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Women Bear Brunt of Workplace Inequalities - Zimbabwe Today
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Women Bear Brunt of Workplace Inequalities


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Photo: Kate Lucy/AllAfrica

Several of Bulawayo women transporting goods – and babies – to markets (file photo).

WOMEN bear the brunt of workplace inequalities as they face substantial entrance barriers and constitute the bulk of unpaid labour, a government official has said.

A Director in the Ministry of Women Affairs, Gender and Community Development, Edward Mapfumo said this hindered the country’s economic growth as it militated against stimulating aggregate demand.

He was speaking at last Thursday’s belated International Women’s Day commemorations organized by the Zimbabwe Chamber of Informal Economy Associations (ZCIEA) in Harare.

“Inequalities in the world of work continue to manifest with significant implications on women. On one hand we have globalization, technological and digital revolution and on the other hand, we have the growing informality of labour, unstable livelihoods and incomes; all of which must be addressed in the context of women’s economic empowerment,” he said.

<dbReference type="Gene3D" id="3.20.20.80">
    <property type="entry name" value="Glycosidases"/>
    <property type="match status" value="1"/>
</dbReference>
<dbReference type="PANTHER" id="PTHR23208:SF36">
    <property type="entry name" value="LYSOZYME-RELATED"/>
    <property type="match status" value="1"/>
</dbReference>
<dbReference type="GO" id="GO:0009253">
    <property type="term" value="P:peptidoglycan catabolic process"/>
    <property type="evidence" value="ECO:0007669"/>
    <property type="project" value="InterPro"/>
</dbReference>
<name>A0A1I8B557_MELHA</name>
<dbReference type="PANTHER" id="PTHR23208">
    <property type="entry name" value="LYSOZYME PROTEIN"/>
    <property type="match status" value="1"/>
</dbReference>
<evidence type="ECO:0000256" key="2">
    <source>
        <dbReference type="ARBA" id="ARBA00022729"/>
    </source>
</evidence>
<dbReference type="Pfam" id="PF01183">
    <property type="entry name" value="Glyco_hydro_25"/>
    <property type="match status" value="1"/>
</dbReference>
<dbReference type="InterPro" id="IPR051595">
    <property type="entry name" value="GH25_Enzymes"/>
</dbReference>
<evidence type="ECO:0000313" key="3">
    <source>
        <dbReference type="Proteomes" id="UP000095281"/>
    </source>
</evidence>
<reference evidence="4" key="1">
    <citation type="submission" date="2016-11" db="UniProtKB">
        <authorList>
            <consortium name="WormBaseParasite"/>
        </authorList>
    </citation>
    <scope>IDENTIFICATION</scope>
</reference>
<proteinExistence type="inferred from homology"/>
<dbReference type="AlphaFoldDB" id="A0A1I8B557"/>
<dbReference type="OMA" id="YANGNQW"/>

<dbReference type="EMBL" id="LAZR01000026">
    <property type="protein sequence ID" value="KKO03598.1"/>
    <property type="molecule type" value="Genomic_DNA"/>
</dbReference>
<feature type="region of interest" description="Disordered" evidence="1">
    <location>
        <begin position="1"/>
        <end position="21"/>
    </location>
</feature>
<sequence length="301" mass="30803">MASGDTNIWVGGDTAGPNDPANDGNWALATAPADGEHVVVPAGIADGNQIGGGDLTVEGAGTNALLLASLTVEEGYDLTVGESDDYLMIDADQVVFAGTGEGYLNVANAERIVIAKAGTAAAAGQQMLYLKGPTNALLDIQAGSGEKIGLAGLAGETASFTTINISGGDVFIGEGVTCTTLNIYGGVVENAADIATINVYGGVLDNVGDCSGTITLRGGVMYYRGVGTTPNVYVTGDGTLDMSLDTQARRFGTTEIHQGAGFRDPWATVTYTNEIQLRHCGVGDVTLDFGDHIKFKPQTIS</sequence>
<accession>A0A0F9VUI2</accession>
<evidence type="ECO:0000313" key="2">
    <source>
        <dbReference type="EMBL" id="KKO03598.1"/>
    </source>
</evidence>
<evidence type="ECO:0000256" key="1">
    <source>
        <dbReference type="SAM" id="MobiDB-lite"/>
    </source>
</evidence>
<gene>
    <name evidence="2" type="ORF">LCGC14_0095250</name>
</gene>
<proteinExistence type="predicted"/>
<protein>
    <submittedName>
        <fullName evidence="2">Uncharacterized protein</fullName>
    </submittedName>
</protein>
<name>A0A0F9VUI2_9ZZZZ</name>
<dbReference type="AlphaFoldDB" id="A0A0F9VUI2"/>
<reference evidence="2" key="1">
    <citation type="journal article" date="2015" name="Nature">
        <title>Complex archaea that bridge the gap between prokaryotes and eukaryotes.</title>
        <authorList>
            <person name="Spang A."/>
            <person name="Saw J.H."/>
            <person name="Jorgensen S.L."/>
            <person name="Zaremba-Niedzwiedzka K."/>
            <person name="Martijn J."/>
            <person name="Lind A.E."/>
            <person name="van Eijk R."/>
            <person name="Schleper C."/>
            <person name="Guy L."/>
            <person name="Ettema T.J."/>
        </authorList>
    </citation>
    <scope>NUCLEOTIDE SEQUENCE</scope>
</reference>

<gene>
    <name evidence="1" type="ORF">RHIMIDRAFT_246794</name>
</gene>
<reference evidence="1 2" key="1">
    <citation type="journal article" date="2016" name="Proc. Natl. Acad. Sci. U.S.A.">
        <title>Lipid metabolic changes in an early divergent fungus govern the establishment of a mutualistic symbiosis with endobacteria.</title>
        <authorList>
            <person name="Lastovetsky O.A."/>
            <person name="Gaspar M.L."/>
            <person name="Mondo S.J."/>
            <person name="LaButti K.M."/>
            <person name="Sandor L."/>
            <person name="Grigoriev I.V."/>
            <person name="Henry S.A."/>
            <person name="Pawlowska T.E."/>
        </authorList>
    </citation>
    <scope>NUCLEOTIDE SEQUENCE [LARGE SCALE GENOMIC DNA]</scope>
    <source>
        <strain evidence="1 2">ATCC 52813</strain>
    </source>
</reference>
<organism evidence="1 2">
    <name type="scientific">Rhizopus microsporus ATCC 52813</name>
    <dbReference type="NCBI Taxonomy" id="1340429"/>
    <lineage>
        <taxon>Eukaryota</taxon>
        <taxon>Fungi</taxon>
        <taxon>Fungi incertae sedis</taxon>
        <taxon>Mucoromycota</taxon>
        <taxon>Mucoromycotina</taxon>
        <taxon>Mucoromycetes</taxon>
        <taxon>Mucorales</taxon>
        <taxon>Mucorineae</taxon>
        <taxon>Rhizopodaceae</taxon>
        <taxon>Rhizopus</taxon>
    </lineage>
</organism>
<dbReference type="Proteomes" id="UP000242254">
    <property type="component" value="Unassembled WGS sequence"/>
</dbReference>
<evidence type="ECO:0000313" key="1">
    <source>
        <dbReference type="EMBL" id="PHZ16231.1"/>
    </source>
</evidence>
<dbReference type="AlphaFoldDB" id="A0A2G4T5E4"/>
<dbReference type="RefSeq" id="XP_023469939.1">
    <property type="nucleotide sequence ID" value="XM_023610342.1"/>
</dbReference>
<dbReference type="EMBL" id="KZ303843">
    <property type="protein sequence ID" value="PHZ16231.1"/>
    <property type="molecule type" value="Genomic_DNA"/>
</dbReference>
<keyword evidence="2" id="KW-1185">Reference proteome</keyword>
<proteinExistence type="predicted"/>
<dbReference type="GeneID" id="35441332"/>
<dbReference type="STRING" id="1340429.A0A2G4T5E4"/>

Mapfumo said despite proving their mettle in almost all sectors of the economy, women continued to face many obstacles at the workplace.

He added that the creation of quality jobs for women ensured the country molded complete women, adding there was still a labour participation gap of 26 percent.

“The overall global female labour force participation rate is 50.3 percent, implying that half of all working-age women are either in employment or looking for employment while the other half are economically inactive, thus neither working nor seeking work.

“The corresponding participation rate for men is 76.7 percent and this shows a gender participation gap of 26 percent.”

Most local companies were still discriminating against women by asking female job seekers about their marriage and family plans, questions they never asked male prospective employees.

“Many companies while hiring women employees ask them openly about their marriage and family plans as they do not entertain the maternity leave and other flexibility perks.

“Managers and employers should never put a woman in a position to choose between her professional life and her personal life. Organisations should create an environment that promotes work and life balance,” he said.

ZCIEA National President, Lorraine Sibanda said with the high levels of unemployment in the country, the informal sector had become the biggest employer, with women making up the bulk of the informal workers.

She said the women in the informal sector also faced a horde of problems and had been under siege from both the local authorities and the police since the beginning of the year.

“There is therefore need for us to engage government, local authorities and other stakeholders to provide alternatives for vendors because there were no factories to employ people.

“The formal sector is retrenching employees every day and government should understand the need to co-exist and promote sustainable livelihood for those in the informal sector.”

Sibanda said women were forced to negotiate their continued stay in the streets, which exposed them to abuse by authorities.

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